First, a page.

Tuesday, April 27, 2004

Teaching the Federalist Papers.

Teaching the Federalist Papers. This is an interesting article which gives tips for teaching about the US Federalist Papers.

From the site:

THE FEDERALIST is the great American contribution to literature on constitutional government. Thomas Jefferson proclaimed it "the best commentary on the principles of government which was ever written." In Cohens v. Virginia (1821), Chief Justice John Marshall wrote: "It (THE FEDERALIST) is a complete commentary on our Constitution, and it is appealed to by all parties in the questions to which that instrument gave birth." From the 1790s until today, lawyers, judges, politicians, and scholars have used ideas of THE FEDERALIST to guide their decisions about constitutional issues.

The ideas of THE FEDERALIST, which are at the core of civic culture in the United States, are essential elements of education for citizenship in the American constitutional democracy. This digest discusses (1) main ideas of THE FEDERALIST, (2) reasons for teaching THE FEDERALIST in secondary schools, and (3) how to teach THE FEDERALIST PAPERS.


THE FEDERALIST PAPERS were written and printed from October 1787 until May 1788 to counter arguments of Antifederalists against ratification of the Constitution of 1787. Alexander Hamilton was the originator of this work and author of 51 essays; James Madison wrote 26 of the papers; three essays were jointly authored by Hamilton and Madison; and John Jay wrote five of the papers. However, when these essays appeared in THE INDEPENDENT JOURNAL and other New York newspapers, they were attributed to "Publius" (this pseudonym referred to Publius Valerius Publicola, a great defender of the ancient Roman Republic).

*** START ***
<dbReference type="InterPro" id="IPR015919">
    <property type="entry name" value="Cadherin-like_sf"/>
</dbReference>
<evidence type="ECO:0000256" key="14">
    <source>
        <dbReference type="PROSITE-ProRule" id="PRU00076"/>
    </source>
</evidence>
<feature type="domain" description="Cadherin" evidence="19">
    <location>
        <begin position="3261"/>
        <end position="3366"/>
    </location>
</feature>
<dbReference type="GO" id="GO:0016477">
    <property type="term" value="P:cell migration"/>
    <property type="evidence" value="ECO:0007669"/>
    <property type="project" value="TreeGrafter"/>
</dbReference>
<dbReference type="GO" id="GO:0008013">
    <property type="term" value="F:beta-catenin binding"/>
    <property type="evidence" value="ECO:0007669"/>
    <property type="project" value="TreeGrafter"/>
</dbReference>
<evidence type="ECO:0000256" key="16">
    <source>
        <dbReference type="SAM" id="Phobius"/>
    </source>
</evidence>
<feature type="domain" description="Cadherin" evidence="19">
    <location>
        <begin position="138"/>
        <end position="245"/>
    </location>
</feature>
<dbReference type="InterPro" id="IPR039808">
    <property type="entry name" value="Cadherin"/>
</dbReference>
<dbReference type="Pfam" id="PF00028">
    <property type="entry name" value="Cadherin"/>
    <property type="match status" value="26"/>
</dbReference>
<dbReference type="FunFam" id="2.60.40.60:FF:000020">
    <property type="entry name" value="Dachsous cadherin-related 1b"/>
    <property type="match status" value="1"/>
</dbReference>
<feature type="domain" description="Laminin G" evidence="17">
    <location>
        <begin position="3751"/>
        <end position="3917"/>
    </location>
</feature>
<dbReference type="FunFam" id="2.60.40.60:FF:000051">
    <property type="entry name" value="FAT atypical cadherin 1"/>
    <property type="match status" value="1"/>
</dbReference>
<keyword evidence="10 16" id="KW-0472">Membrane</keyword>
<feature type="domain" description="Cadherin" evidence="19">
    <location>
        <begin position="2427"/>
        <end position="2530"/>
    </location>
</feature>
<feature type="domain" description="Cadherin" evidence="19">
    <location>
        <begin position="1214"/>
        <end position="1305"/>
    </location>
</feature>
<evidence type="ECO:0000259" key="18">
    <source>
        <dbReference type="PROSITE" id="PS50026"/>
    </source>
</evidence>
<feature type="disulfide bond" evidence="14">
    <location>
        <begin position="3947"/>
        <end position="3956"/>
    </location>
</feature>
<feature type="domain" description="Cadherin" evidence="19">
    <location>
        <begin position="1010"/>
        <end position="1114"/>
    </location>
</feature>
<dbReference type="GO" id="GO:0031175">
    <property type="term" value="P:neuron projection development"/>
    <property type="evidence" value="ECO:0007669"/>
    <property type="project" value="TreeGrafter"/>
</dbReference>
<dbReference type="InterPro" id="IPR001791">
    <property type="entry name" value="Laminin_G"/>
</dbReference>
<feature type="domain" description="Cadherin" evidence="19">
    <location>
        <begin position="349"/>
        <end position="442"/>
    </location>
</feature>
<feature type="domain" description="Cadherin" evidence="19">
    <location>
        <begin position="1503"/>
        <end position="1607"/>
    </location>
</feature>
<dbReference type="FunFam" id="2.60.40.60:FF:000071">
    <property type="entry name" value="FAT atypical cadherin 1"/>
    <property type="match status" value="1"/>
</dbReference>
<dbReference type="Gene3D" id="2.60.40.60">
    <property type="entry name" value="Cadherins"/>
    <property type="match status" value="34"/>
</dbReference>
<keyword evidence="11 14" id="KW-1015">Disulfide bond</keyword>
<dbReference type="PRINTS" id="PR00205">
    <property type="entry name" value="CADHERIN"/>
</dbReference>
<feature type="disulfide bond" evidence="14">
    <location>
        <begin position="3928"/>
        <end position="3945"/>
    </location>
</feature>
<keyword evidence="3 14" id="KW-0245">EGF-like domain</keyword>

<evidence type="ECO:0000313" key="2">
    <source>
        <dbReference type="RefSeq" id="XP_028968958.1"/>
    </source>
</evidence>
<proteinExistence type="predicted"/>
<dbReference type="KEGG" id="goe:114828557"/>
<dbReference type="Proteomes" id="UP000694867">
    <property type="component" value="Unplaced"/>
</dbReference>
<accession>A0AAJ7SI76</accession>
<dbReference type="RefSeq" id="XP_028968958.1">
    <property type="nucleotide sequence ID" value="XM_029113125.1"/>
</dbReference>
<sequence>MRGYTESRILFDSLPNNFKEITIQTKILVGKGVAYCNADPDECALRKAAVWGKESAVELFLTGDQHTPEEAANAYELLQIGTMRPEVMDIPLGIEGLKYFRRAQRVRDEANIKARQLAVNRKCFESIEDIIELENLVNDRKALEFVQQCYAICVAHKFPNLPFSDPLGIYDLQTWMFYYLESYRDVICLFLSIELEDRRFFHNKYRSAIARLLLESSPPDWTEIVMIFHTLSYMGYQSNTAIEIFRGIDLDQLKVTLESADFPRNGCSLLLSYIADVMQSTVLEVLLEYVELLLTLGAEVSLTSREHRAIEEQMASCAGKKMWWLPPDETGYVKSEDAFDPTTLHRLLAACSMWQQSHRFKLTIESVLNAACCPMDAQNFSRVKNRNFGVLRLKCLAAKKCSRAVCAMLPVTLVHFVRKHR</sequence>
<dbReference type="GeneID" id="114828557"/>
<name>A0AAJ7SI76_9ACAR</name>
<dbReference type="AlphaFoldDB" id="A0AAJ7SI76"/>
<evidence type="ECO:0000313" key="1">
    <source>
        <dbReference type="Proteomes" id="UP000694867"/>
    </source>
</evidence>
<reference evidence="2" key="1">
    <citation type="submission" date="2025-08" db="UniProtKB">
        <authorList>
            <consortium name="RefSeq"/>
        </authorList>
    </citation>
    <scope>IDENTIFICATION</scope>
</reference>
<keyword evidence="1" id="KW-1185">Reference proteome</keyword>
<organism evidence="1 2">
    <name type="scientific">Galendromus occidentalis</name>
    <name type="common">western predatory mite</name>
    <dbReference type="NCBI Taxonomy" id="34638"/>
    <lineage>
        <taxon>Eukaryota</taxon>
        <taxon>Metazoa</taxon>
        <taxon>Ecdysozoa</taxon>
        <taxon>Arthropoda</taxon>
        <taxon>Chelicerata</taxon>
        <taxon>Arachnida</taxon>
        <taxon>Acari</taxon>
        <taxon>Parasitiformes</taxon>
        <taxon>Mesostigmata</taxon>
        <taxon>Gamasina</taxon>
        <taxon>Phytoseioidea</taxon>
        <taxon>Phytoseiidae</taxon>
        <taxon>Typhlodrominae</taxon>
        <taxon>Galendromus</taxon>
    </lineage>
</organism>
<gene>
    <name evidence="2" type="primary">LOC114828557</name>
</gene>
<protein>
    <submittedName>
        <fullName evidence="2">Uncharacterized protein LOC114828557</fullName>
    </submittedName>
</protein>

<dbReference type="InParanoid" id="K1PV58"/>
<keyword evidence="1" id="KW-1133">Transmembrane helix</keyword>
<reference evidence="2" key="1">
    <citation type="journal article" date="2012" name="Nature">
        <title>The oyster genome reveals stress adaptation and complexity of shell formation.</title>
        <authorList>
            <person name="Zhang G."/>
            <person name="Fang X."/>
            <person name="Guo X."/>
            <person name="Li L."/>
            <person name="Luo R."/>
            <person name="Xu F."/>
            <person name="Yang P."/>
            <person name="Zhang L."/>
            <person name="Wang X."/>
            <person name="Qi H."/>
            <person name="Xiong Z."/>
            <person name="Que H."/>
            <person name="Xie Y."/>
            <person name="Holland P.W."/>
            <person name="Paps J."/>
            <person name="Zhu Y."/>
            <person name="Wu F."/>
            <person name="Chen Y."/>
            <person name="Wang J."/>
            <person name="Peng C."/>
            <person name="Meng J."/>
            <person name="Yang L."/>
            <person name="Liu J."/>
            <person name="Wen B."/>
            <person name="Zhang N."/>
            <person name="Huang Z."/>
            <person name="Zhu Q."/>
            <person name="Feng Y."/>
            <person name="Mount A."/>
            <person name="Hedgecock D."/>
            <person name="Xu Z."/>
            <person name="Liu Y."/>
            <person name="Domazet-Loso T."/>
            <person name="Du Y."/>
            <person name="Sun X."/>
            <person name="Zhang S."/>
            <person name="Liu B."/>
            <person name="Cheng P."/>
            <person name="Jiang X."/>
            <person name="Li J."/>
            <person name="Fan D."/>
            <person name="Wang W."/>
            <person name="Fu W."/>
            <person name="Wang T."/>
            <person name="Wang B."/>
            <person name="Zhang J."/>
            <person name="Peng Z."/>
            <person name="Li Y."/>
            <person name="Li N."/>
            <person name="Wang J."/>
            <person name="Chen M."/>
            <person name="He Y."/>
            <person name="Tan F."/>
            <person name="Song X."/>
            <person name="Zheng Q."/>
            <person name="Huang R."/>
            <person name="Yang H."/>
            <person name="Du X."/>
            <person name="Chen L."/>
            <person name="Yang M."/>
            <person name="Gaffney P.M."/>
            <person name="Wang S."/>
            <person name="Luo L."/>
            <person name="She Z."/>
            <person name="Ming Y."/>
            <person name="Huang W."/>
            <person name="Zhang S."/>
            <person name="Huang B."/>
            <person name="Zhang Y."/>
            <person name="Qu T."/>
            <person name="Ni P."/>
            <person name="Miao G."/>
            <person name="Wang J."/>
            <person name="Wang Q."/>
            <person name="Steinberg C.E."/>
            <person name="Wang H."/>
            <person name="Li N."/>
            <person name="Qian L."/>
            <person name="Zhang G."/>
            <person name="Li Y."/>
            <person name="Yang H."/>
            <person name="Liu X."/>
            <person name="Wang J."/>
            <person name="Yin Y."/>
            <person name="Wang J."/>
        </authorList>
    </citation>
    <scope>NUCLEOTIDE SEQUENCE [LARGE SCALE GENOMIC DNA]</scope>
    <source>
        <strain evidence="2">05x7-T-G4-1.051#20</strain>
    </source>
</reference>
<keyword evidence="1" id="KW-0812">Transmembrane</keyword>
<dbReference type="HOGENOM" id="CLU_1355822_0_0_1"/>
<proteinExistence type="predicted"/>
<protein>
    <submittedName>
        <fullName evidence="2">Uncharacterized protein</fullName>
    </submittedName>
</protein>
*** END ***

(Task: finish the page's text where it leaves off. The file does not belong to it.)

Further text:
The authors of THE FEDERALIST had varying and sometimes clashing ideas about government, but they agreed strongly on certain fundamental ideas: republicanism, federalism, separation of powers, and free government.

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